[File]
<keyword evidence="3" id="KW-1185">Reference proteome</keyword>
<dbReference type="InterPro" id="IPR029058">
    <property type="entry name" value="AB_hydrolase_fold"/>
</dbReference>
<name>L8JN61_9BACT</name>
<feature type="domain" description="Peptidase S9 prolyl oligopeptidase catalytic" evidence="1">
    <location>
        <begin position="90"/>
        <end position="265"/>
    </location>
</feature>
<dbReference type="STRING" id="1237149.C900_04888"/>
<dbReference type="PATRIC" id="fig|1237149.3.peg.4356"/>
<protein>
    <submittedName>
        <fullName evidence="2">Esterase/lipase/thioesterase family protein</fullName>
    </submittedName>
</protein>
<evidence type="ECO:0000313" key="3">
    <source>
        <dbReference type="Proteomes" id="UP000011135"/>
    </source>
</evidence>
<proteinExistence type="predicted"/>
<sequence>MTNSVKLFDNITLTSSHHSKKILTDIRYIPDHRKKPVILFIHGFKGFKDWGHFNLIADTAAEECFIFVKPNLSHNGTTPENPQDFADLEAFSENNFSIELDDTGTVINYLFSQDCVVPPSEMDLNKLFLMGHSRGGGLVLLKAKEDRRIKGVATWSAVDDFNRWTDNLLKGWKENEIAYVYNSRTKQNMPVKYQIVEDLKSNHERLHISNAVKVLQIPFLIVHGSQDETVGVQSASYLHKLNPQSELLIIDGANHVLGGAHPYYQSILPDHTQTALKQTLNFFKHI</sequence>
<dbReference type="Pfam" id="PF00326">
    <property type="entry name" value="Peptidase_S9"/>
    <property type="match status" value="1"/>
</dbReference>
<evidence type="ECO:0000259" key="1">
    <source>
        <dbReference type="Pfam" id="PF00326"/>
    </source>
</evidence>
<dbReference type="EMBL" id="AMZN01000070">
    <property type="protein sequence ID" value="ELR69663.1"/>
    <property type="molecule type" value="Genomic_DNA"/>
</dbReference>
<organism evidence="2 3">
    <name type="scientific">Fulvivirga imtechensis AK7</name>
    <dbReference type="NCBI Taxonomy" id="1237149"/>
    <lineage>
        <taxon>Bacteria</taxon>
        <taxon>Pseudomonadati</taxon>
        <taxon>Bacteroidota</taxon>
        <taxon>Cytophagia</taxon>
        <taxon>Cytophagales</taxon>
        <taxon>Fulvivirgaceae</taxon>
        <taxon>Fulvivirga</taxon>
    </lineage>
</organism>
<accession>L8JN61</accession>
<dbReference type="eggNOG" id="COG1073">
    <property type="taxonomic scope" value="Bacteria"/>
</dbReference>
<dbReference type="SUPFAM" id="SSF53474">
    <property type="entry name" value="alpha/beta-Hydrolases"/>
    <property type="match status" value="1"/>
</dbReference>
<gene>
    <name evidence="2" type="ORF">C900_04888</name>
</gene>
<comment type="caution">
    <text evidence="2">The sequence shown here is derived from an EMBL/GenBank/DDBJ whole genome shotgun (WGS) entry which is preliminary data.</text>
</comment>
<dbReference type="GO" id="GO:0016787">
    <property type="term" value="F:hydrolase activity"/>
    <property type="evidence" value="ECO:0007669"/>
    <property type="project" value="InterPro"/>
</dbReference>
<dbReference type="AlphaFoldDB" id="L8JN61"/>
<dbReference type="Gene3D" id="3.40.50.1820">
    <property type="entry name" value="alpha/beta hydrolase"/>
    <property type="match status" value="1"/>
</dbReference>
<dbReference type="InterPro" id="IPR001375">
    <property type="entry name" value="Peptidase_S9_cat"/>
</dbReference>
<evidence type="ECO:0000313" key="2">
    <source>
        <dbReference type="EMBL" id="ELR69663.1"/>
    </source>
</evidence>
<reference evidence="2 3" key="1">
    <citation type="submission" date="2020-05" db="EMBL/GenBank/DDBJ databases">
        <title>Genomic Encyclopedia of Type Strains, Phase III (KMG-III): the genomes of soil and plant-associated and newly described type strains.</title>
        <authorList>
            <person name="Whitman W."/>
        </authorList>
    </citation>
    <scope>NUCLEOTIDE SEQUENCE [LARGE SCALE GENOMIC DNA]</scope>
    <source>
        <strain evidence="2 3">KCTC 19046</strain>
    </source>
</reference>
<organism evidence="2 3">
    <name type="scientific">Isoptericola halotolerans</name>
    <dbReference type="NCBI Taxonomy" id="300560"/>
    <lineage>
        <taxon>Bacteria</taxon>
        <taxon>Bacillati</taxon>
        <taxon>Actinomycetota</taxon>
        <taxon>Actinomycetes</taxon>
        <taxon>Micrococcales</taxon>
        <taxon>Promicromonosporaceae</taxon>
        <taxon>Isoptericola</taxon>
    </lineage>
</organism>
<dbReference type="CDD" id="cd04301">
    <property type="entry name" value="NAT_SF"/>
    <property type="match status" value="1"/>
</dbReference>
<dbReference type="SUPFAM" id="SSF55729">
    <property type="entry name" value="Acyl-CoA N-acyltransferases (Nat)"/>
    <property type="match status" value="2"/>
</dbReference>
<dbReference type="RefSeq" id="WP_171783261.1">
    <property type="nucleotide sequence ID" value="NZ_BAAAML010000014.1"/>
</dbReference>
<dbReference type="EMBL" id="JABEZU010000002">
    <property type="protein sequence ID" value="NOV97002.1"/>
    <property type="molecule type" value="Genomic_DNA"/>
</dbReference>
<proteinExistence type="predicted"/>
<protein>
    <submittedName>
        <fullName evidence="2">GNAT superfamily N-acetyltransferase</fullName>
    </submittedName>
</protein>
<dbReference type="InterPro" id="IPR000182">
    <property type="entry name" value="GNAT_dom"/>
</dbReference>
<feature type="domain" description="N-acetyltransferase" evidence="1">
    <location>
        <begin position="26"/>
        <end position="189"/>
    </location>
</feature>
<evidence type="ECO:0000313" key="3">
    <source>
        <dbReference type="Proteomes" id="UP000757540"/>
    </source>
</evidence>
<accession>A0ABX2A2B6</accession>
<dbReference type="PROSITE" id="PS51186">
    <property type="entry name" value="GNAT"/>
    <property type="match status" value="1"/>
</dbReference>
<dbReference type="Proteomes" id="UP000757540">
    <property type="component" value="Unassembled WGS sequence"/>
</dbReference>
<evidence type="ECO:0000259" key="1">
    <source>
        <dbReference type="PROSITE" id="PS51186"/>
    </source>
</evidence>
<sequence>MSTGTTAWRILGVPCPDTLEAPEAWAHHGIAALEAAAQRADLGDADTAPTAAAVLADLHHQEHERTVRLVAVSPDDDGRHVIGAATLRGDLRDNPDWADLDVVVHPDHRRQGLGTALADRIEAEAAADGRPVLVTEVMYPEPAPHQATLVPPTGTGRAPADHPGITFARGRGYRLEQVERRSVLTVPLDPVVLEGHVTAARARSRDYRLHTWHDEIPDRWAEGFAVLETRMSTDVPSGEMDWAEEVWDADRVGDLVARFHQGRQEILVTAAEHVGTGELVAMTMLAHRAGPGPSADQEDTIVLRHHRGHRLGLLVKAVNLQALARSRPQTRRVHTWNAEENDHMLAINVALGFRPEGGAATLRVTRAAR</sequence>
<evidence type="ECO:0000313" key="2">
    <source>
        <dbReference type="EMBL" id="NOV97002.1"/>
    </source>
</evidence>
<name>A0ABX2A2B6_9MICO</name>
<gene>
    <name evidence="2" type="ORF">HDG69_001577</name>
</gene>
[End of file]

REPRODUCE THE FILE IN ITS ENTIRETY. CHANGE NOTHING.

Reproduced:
<keyword evidence="3" id="KW-1185">Reference proteome</keyword>
<dbReference type="InterPro" id="IPR029058">
    <property type="entry name" value="AB_hydrolase_fold"/>
</dbReference>
<name>L8JN61_9BACT</name>
<feature type="domain" description="Peptidase S9 prolyl oligopeptidase catalytic" evidence="1">
    <location>
        <begin position="90"/>
        <end position="265"/>
    </location>
</feature>
<dbReference type="STRING" id="1237149.C900_04888"/>
<dbReference type="PATRIC" id="fig|1237149.3.peg.4356"/>
<protein>
    <submittedName>
        <fullName evidence="2">Esterase/lipase/thioesterase family protein</fullName>
    </submittedName>
</protein>
<evidence type="ECO:0000313" key="3">
    <source>
        <dbReference type="Proteomes" id="UP000011135"/>
    </source>
</evidence>
<proteinExistence type="predicted"/>
<sequence>MTNSVKLFDNITLTSSHHSKKILTDIRYIPDHRKKPVILFIHGFKGFKDWGHFNLIADTAAEECFIFVKPNLSHNGTTPENPQDFADLEAFSENNFSIELDDTGTVINYLFSQDCVVPPSEMDLNKLFLMGHSRGGGLVLLKAKEDRRIKGVATWSAVDDFNRWTDNLLKGWKENEIAYVYNSRTKQNMPVKYQIVEDLKSNHERLHISNAVKVLQIPFLIVHGSQDETVGVQSASYLHKLNPQSELLIIDGANHVLGGAHPYYQSILPDHTQTALKQTLNFFKHI</sequence>
<dbReference type="Pfam" id="PF00326">
    <property type="entry name" value="Peptidase_S9"/>
    <property type="match status" value="1"/>
</dbReference>
<evidence type="ECO:0000259" key="1">
    <source>
        <dbReference type="Pfam" id="PF00326"/>
    </source>
</evidence>
<dbReference type="EMBL" id="AMZN01000070">
    <property type="protein sequence ID" value="ELR69663.1"/>
    <property type="molecule type" value="Genomic_DNA"/>
</dbReference>
<organism evidence="2 3">
    <name type="scientific">Fulvivirga imtechensis AK7</name>
    <dbReference type="NCBI Taxonomy" id="1237149"/>
    <lineage>
        <taxon>Bacteria</taxon>
        <taxon>Pseudomonadati</taxon>
        <taxon>Bacteroidota</taxon>
        <taxon>Cytophagia</taxon>
        <taxon>Cytophagales</taxon>
        <taxon>Fulvivirgaceae</taxon>
        <taxon>Fulvivirga</taxon>
    </lineage>
</organism>
<accession>L8JN61</accession>
<dbReference type="eggNOG" id="COG1073">
    <property type="taxonomic scope" value="Bacteria"/>
</dbReference>
<dbReference type="SUPFAM" id="SSF53474">
    <property type="entry name" value="alpha/beta-Hydrolases"/>
    <property type="match status" value="1"/>
</dbReference>
<gene>
    <name evidence="2" type="ORF">C900_04888</name>
</gene>
<comment type="caution">
    <text evidence="2">The sequence shown here is derived from an EMBL/GenBank/DDBJ whole genome shotgun (WGS) entry which is preliminary data.</text>
</comment>
<dbReference type="GO" id="GO:0016787">
    <property type="term" value="F:hydrolase activity"/>
    <property type="evidence" value="ECO:0007669"/>
    <property type="project" value="InterPro"/>
</dbReference>
<dbReference type="AlphaFoldDB" id="L8JN61"/>
<dbReference type="Gene3D" id="3.40.50.1820">
    <property type="entry name" value="alpha/beta hydrolase"/>
    <property type="match status" value="1"/>
</dbReference>
<dbReference type="InterPro" id="IPR001375">
    <property type="entry name" value="Peptidase_S9_cat"/>
</dbReference>
<evidence type="ECO:0000313" key="2">
    <source>
        <dbReference type="EMBL" id="ELR69663.1"/>
    </source>
</evidence>
<reference evidence="2 3" key="1">
    <citation type="submission" date="2020-05" db="EMBL/GenBank/DDBJ databases">
        <title>Genomic Encyclopedia of Type Strains, Phase III (KMG-III): the genomes of soil and plant-associated and newly described type strains.</title>
        <authorList>
            <person name="Whitman W."/>
        </authorList>
    </citation>
    <scope>NUCLEOTIDE SEQUENCE [LARGE SCALE GENOMIC DNA]</scope>
    <source>
        <strain evidence="2 3">KCTC 19046</strain>
    </source>
</reference>
<organism evidence="2 3">
    <name type="scientific">Isoptericola halotolerans</name>
    <dbReference type="NCBI Taxonomy" id="300560"/>
    <lineage>
        <taxon>Bacteria</taxon>
        <taxon>Bacillati</taxon>
        <taxon>Actinomycetota</taxon>
        <taxon>Actinomycetes</taxon>
        <taxon>Micrococcales</taxon>
        <taxon>Promicromonosporaceae</taxon>
        <taxon>Isoptericola</taxon>
    </lineage>
</organism>
<dbReference type="CDD" id="cd04301">
    <property type="entry name" value="NAT_SF"/>
    <property type="match status" value="1"/>
</dbReference>
<dbReference type="SUPFAM" id="SSF55729">
    <property type="entry name" value="Acyl-CoA N-acyltransferases (Nat)"/>
    <property type="match status" value="2"/>
</dbReference>
<dbReference type="RefSeq" id="WP_171783261.1">
    <property type="nucleotide sequence ID" value="NZ_BAAAML010000014.1"/>
</dbReference>
<dbReference type="EMBL" id="JABEZU010000002">
    <property type="protein sequence ID" value="NOV97002.1"/>
    <property type="molecule type" value="Genomic_DNA"/>
</dbReference>
<proteinExistence type="predicted"/>
<protein>
    <submittedName>
        <fullName evidence="2">GNAT superfamily N-acetyltransferase</fullName>
    </submittedName>
</protein>
<dbReference type="InterPro" id="IPR000182">
    <property type="entry name" value="GNAT_dom"/>
</dbReference>
<feature type="domain" description="N-acetyltransferase" evidence="1">
    <location>
        <begin position="26"/>
        <end position="189"/>
    </location>
</feature>
<evidence type="ECO:0000313" key="3">
    <source>
        <dbReference type="Proteomes" id="UP000757540"/>
    </source>
</evidence>
<accession>A0ABX2A2B6</accession>
<dbReference type="PROSITE" id="PS51186">
    <property type="entry name" value="GNAT"/>
    <property type="match status" value="1"/>
</dbReference>
<dbReference type="Proteomes" id="UP000757540">
    <property type="component" value="Unassembled WGS sequence"/>
</dbReference>
<evidence type="ECO:0000259" key="1">
    <source>
        <dbReference type="PROSITE" id="PS51186"/>
    </source>
</evidence>
<sequence>MSTGTTAWRILGVPCPDTLEAPEAWAHHGIAALEAAAQRADLGDADTAPTAAAVLADLHHQEHERTVRLVAVSPDDDGRHVIGAATLRGDLRDNPDWADLDVVVHPDHRRQGLGTALADRIEAEAAADGRPVLVTEVMYPEPAPHQATLVPPTGTGRAPADHPGITFARGRGYRLEQVERRSVLTVPLDPVVLEGHVTAARARSRDYRLHTWHDEIPDRWAEGFAVLETRMSTDVPSGEMDWAEEVWDADRVGDLVARFHQGRQEILVTAAEHVGTGELVAMTMLAHRAGPGPSADQEDTIVLRHHRGHRLGLLVKAVNLQALARSRPQTRRVHTWNAEENDHMLAINVALGFRPEGGAATLRVTRAAR</sequence>
<evidence type="ECO:0000313" key="2">
    <source>
        <dbReference type="EMBL" id="NOV97002.1"/>
    </source>
</evidence>
<name>A0ABX2A2B6_9MICO</name>
<gene>
    <name evidence="2" type="ORF">HDG69_001577</name>
</gene>